12 Day Kickstart

10. For most of us, getting started is the hardest part.

9. This is true whether we’re talking about starting a draft of a story, or starting a long-term writing habit.

8. I stare at the screen, hundreds of students have told me over the years. The cursor blinks and blinks. I go check Instagram/Facebook/Snapchat/Twitter and when I come back, the screen is still blank, and the cursor is still taunting me.

Sounds painful, I say.

Oh, it is, they assure me.

7. Is all that pain and pressure necessary? (No) What if there was an easier way? (There is.)

6. Before you start rejoicing, read the following fine print: That “easier way” is going to be different for everyone. Every writer has a different process. What works for me may not work for you.

5. So how can you find your “easier way?” Trial and error. Try a bunch of different approaches until you find the way that works for you.

(Don’t worry, though. There shouldn’t be a whole lot of error. I’ve been helping writers get started for a while, and I have a pretty good sense of what works for most people.)

4. Give it ten days. That’s all I ask. Each day you’ll try something different. Each day you’ll reflect on how it went.

3. Skeptical? Think of this as a game. When you play a game, you don’t take half-measures. You don’t skulk around dubiously. You throw yourself into it.

2. By the end of this game, you’ll have made some important discoveries about your creative process. You’ll have a ton of material and a ton of momentum. You won’t have a finished draft of a story/essay/whatever, but we’re after bigger game here: forming the foundation of a sustainable writing practice. If we play this game right, you’ll keep rolling long after the regimen ends, and the stories/essays/whatevers will finish themselves.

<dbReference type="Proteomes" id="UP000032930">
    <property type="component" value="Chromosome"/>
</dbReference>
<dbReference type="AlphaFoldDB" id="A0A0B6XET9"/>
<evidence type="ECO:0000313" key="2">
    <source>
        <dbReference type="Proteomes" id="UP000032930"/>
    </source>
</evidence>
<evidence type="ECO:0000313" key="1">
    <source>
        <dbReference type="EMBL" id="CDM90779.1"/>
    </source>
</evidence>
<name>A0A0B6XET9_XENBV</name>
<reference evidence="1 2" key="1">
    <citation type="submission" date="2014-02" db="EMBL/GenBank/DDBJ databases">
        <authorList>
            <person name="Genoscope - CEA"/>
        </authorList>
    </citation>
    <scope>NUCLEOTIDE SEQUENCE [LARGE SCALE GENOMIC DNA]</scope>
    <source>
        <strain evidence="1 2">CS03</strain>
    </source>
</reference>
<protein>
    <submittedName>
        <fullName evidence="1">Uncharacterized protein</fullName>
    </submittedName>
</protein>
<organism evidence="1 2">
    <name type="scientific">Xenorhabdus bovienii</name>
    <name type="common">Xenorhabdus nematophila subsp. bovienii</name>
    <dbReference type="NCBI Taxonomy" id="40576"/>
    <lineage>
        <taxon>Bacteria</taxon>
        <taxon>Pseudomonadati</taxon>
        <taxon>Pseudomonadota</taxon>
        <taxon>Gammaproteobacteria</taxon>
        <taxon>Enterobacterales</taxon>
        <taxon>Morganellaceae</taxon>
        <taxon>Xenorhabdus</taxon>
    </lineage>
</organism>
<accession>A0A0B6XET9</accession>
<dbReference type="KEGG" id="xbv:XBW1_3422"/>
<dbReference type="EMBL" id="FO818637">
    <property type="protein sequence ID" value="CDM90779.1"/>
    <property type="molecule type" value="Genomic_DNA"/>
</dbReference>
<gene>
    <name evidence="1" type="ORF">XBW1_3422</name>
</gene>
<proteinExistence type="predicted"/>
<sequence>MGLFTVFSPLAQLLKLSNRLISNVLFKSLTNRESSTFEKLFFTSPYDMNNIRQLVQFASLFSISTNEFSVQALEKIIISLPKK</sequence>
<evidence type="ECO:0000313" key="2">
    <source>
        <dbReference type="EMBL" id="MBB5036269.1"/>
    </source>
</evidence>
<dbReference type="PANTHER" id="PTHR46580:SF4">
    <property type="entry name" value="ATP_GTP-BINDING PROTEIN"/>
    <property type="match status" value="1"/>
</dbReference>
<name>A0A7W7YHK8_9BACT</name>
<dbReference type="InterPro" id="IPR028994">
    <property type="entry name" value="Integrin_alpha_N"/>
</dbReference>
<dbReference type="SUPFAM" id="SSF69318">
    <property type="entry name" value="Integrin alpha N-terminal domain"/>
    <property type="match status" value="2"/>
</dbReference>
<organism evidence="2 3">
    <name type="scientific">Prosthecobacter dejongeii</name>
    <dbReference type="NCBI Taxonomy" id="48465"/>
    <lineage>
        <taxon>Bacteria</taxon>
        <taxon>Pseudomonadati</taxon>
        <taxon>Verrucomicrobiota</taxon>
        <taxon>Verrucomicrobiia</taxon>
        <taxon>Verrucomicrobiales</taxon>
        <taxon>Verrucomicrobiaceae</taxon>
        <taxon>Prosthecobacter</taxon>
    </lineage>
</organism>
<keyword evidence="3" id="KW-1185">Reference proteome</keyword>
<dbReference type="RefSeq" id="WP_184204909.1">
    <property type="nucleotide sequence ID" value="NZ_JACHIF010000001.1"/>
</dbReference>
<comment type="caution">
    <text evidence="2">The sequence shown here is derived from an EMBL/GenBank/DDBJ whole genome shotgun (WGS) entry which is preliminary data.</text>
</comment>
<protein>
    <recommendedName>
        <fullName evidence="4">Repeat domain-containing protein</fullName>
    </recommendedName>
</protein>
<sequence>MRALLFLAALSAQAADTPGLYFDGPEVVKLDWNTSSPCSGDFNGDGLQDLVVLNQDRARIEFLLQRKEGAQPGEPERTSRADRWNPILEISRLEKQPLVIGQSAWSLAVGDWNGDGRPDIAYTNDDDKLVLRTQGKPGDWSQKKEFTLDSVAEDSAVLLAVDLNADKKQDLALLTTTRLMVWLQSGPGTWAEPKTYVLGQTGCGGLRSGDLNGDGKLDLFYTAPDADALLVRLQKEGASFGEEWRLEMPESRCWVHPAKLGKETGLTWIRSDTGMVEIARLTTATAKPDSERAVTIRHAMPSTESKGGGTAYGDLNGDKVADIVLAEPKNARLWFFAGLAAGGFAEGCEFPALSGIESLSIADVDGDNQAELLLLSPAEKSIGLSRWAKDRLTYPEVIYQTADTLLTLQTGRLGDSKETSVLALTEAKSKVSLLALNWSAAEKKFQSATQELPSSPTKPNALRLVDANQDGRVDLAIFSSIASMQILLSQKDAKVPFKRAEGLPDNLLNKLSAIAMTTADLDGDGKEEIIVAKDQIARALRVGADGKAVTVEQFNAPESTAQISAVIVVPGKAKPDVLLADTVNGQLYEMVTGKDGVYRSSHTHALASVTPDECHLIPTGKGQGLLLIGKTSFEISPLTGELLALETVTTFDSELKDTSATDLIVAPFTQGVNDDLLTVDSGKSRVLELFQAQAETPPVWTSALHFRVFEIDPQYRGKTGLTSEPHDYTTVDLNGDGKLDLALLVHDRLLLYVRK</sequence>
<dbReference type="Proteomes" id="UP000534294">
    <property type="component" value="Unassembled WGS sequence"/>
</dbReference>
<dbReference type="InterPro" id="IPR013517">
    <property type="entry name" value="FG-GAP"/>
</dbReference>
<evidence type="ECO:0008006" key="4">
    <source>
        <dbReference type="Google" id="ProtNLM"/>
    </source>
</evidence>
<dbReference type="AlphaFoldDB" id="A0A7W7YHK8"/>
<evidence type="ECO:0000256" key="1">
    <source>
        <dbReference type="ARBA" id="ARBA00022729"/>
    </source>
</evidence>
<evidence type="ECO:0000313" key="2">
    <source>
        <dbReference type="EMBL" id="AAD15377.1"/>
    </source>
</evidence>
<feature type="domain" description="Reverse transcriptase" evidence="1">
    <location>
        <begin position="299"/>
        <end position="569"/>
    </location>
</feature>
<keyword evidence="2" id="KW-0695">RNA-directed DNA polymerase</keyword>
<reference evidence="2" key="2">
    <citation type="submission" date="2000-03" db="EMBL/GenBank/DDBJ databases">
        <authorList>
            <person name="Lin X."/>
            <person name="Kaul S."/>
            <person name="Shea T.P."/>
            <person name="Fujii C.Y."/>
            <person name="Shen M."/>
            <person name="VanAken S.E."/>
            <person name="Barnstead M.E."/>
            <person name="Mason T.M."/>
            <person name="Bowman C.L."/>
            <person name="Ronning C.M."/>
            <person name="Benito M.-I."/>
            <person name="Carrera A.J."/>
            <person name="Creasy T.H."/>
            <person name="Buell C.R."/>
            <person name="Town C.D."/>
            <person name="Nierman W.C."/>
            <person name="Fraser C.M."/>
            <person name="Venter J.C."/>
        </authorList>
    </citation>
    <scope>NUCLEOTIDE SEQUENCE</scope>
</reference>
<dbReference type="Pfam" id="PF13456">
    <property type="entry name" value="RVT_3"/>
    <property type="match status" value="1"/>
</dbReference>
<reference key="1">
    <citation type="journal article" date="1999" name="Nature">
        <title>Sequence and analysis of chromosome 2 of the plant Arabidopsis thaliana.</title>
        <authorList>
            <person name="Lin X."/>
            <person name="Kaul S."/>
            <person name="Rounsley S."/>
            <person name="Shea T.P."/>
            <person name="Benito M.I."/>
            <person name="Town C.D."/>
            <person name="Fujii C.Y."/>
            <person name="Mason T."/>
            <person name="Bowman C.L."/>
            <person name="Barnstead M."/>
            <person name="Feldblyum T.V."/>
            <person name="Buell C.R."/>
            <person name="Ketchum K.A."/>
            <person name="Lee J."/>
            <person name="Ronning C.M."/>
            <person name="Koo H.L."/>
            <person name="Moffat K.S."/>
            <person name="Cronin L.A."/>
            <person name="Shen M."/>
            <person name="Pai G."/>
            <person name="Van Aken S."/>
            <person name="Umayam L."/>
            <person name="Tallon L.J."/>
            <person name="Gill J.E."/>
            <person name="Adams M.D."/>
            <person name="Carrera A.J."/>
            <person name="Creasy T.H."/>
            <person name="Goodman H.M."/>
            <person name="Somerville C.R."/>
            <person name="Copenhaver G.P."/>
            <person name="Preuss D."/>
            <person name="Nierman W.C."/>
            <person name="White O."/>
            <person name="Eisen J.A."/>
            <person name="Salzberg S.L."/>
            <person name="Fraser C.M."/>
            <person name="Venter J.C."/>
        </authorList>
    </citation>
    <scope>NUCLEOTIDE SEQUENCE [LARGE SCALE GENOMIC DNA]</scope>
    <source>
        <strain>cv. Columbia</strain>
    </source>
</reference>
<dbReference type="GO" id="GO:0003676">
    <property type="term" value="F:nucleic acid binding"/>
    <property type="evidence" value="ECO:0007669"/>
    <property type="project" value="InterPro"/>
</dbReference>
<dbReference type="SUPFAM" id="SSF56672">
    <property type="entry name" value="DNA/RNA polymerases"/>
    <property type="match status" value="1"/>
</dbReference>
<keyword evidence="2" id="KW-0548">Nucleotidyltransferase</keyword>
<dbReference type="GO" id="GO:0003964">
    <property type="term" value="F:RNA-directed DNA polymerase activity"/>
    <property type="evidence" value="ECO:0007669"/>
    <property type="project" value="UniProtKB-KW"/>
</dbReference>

1. Ready to start?

Here’s what you’ll need:

·      Time

o   About thirty minutes at first, and you’ll work up to about ninety minutes by the end of the regimen. Time is at the top of this list because it’s what writers need more than anything.

·      A journal for writing & reflecting.

o   The journal can be a physical notebook or computer documents. Your choice whether to type or write longhand. (Note for students: Your journal will be the cahier notebook.)

·      A pen you like

o   It doesn’t have to be superfancy. Just something you enjoy using. If you’re planning on typing everything, you don’t need to get a pen at all.

·      A timer

o   You’ll time your sessions. You can do this with a watch or an app or your kitchen timer, whatever’s convenient for you.

·      A place to write

o   This is purposely vague. Some people like the commotion of coffee shops, others like to write at home. Spend a little time thinking about what kind of place will be most beneficial (and least disruptive) for your writing.

·      Snacks/drinks

o   Totally optional.

After you gather your materials, proceed to Day 1.


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